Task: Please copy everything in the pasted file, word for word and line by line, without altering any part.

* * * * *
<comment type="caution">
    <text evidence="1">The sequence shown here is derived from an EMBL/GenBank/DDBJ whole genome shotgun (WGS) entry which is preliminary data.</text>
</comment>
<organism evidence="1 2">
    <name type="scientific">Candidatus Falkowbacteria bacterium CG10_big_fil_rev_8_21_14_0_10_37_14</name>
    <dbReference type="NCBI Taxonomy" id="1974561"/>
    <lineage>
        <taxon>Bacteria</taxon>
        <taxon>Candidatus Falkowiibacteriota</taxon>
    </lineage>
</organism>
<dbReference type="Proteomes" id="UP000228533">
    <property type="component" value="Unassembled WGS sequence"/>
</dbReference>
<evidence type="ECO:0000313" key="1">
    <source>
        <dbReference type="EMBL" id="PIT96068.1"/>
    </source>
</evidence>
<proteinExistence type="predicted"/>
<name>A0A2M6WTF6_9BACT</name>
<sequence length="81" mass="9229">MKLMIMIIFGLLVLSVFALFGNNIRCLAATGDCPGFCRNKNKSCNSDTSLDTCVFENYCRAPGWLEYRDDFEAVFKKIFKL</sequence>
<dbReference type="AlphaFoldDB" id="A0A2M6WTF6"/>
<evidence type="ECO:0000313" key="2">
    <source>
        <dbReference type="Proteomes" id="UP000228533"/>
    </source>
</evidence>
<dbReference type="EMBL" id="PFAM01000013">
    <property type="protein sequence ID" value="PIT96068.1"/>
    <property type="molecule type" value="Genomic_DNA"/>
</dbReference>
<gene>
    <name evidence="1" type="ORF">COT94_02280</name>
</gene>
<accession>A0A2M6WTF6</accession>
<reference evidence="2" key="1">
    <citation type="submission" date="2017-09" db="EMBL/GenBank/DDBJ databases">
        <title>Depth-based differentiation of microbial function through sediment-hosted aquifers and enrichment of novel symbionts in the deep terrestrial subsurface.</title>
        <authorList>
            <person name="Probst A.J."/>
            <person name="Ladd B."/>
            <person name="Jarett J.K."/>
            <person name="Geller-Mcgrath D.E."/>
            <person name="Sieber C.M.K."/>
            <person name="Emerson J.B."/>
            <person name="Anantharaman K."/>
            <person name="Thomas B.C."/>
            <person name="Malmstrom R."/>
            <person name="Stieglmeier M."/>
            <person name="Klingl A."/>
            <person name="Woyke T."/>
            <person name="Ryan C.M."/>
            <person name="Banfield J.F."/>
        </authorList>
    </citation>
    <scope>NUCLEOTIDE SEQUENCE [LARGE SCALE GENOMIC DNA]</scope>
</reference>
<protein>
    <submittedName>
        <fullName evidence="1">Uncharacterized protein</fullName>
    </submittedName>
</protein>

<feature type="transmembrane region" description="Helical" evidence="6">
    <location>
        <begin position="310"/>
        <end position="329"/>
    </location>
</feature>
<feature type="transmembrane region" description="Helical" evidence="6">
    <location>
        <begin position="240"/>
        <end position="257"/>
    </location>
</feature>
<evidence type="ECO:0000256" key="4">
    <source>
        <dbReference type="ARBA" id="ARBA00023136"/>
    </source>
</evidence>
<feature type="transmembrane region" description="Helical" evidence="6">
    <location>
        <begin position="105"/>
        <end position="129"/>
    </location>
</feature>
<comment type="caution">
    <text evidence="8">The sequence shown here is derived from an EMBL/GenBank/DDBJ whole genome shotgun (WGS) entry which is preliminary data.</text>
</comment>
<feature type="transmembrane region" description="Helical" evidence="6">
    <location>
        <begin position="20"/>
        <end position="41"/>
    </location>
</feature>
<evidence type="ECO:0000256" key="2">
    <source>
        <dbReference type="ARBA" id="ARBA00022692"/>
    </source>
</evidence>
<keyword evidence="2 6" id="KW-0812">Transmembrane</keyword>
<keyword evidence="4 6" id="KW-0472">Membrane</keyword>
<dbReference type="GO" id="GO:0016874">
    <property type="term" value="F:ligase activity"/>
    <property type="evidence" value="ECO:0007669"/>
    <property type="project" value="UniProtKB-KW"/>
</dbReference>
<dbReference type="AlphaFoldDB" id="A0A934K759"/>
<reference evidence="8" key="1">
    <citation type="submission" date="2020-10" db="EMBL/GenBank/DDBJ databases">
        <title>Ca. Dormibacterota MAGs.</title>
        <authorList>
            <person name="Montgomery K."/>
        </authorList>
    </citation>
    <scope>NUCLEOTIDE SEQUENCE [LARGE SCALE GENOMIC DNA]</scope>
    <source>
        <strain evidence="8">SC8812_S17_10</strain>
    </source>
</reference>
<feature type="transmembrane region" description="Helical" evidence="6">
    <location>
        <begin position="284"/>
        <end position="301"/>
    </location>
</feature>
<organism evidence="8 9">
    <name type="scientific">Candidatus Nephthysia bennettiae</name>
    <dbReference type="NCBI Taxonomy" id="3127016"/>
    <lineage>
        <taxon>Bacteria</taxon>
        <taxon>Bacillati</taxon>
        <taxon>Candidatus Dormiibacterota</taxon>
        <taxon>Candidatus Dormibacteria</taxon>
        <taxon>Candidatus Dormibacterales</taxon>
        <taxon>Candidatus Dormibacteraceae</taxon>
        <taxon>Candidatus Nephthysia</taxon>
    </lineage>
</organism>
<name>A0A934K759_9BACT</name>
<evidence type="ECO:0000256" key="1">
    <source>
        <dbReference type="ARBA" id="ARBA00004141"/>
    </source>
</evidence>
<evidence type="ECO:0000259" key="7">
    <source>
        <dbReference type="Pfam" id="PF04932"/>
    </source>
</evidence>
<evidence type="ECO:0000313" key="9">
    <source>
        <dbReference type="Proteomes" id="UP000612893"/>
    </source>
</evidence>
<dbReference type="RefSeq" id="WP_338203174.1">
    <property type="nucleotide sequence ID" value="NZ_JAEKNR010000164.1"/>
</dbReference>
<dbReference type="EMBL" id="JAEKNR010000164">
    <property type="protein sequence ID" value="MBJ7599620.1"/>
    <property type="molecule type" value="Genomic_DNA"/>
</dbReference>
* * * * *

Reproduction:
<comment type="caution">
    <text evidence="1">The sequence shown here is derived from an EMBL/GenBank/DDBJ whole genome shotgun (WGS) entry which is preliminary data.</text>
</comment>
<organism evidence="1 2">
    <name type="scientific">Candidatus Falkowbacteria bacterium CG10_big_fil_rev_8_21_14_0_10_37_14</name>
    <dbReference type="NCBI Taxonomy" id="1974561"/>
    <lineage>
        <taxon>Bacteria</taxon>
        <taxon>Candidatus Falkowiibacteriota</taxon>
    </lineage>
</organism>
<dbReference type="Proteomes" id="UP000228533">
    <property type="component" value="Unassembled WGS sequence"/>
</dbReference>
<evidence type="ECO:0000313" key="1">
    <source>
        <dbReference type="EMBL" id="PIT96068.1"/>
    </source>
</evidence>
<proteinExistence type="predicted"/>
<name>A0A2M6WTF6_9BACT</name>
<sequence length="81" mass="9229">MKLMIMIIFGLLVLSVFALFGNNIRCLAATGDCPGFCRNKNKSCNSDTSLDTCVFENYCRAPGWLEYRDDFEAVFKKIFKL</sequence>
<dbReference type="AlphaFoldDB" id="A0A2M6WTF6"/>
<evidence type="ECO:0000313" key="2">
    <source>
        <dbReference type="Proteomes" id="UP000228533"/>
    </source>
</evidence>
<dbReference type="EMBL" id="PFAM01000013">
    <property type="protein sequence ID" value="PIT96068.1"/>
    <property type="molecule type" value="Genomic_DNA"/>
</dbReference>
<gene>
    <name evidence="1" type="ORF">COT94_02280</name>
</gene>
<accession>A0A2M6WTF6</accession>
<reference evidence="2" key="1">
    <citation type="submission" date="2017-09" db="EMBL/GenBank/DDBJ databases">
        <title>Depth-based differentiation of microbial function through sediment-hosted aquifers and enrichment of novel symbionts in the deep terrestrial subsurface.</title>
        <authorList>
            <person name="Probst A.J."/>
            <person name="Ladd B."/>
            <person name="Jarett J.K."/>
            <person name="Geller-Mcgrath D.E."/>
            <person name="Sieber C.M.K."/>
            <person name="Emerson J.B."/>
            <person name="Anantharaman K."/>
            <person name="Thomas B.C."/>
            <person name="Malmstrom R."/>
            <person name="Stieglmeier M."/>
            <person name="Klingl A."/>
            <person name="Woyke T."/>
            <person name="Ryan C.M."/>
            <person name="Banfield J.F."/>
        </authorList>
    </citation>
    <scope>NUCLEOTIDE SEQUENCE [LARGE SCALE GENOMIC DNA]</scope>
</reference>
<protein>
    <submittedName>
        <fullName evidence="1">Uncharacterized protein</fullName>
    </submittedName>
</protein>

<feature type="transmembrane region" description="Helical" evidence="6">
    <location>
        <begin position="310"/>
        <end position="329"/>
    </location>
</feature>
<feature type="transmembrane region" description="Helical" evidence="6">
    <location>
        <begin position="240"/>
        <end position="257"/>
    </location>
</feature>
<evidence type="ECO:0000256" key="4">
    <source>
        <dbReference type="ARBA" id="ARBA00023136"/>
    </source>
</evidence>
<feature type="transmembrane region" description="Helical" evidence="6">
    <location>
        <begin position="105"/>
        <end position="129"/>
    </location>
</feature>
<comment type="caution">
    <text evidence="8">The sequence shown here is derived from an EMBL/GenBank/DDBJ whole genome shotgun (WGS) entry which is preliminary data.</text>
</comment>
<feature type="transmembrane region" description="Helical" evidence="6">
    <location>
        <begin position="20"/>
        <end position="41"/>
    </location>
</feature>
<evidence type="ECO:0000256" key="2">
    <source>
        <dbReference type="ARBA" id="ARBA00022692"/>
    </source>
</evidence>
<keyword evidence="2 6" id="KW-0812">Transmembrane</keyword>
<keyword evidence="4 6" id="KW-0472">Membrane</keyword>
<dbReference type="GO" id="GO:0016874">
    <property type="term" value="F:ligase activity"/>
    <property type="evidence" value="ECO:0007669"/>
    <property type="project" value="UniProtKB-KW"/>
</dbReference>
<dbReference type="AlphaFoldDB" id="A0A934K759"/>
<reference evidence="8" key="1">
    <citation type="submission" date="2020-10" db="EMBL/GenBank/DDBJ databases">
        <title>Ca. Dormibacterota MAGs.</title>
        <authorList>
            <person name="Montgomery K."/>
        </authorList>
    </citation>
    <scope>NUCLEOTIDE SEQUENCE [LARGE SCALE GENOMIC DNA]</scope>
    <source>
        <strain evidence="8">SC8812_S17_10</strain>
    </source>
</reference>
<feature type="transmembrane region" description="Helical" evidence="6">
    <location>
        <begin position="284"/>
        <end position="301"/>
    </location>
</feature>
<organism evidence="8 9">
    <name type="scientific">Candidatus Nephthysia bennettiae</name>
    <dbReference type="NCBI Taxonomy" id="3127016"/>
    <lineage>
        <taxon>Bacteria</taxon>
        <taxon>Bacillati</taxon>
        <taxon>Candidatus Dormiibacterota</taxon>
        <taxon>Candidatus Dormibacteria</taxon>
        <taxon>Candidatus Dormibacterales</taxon>
        <taxon>Candidatus Dormibacteraceae</taxon>
        <taxon>Candidatus Nephthysia</taxon>
    </lineage>
</organism>
<name>A0A934K759_9BACT</name>
<evidence type="ECO:0000256" key="1">
    <source>
        <dbReference type="ARBA" id="ARBA00004141"/>
    </source>
</evidence>
<evidence type="ECO:0000259" key="7">
    <source>
        <dbReference type="Pfam" id="PF04932"/>
    </source>
</evidence>
<evidence type="ECO:0000313" key="9">
    <source>
        <dbReference type="Proteomes" id="UP000612893"/>
    </source>
</evidence>
<dbReference type="RefSeq" id="WP_338203174.1">
    <property type="nucleotide sequence ID" value="NZ_JAEKNR010000164.1"/>
</dbReference>
<dbReference type="EMBL" id="JAEKNR010000164">
    <property type="protein sequence ID" value="MBJ7599620.1"/>
    <property type="molecule type" value="Genomic_DNA"/>
</dbReference>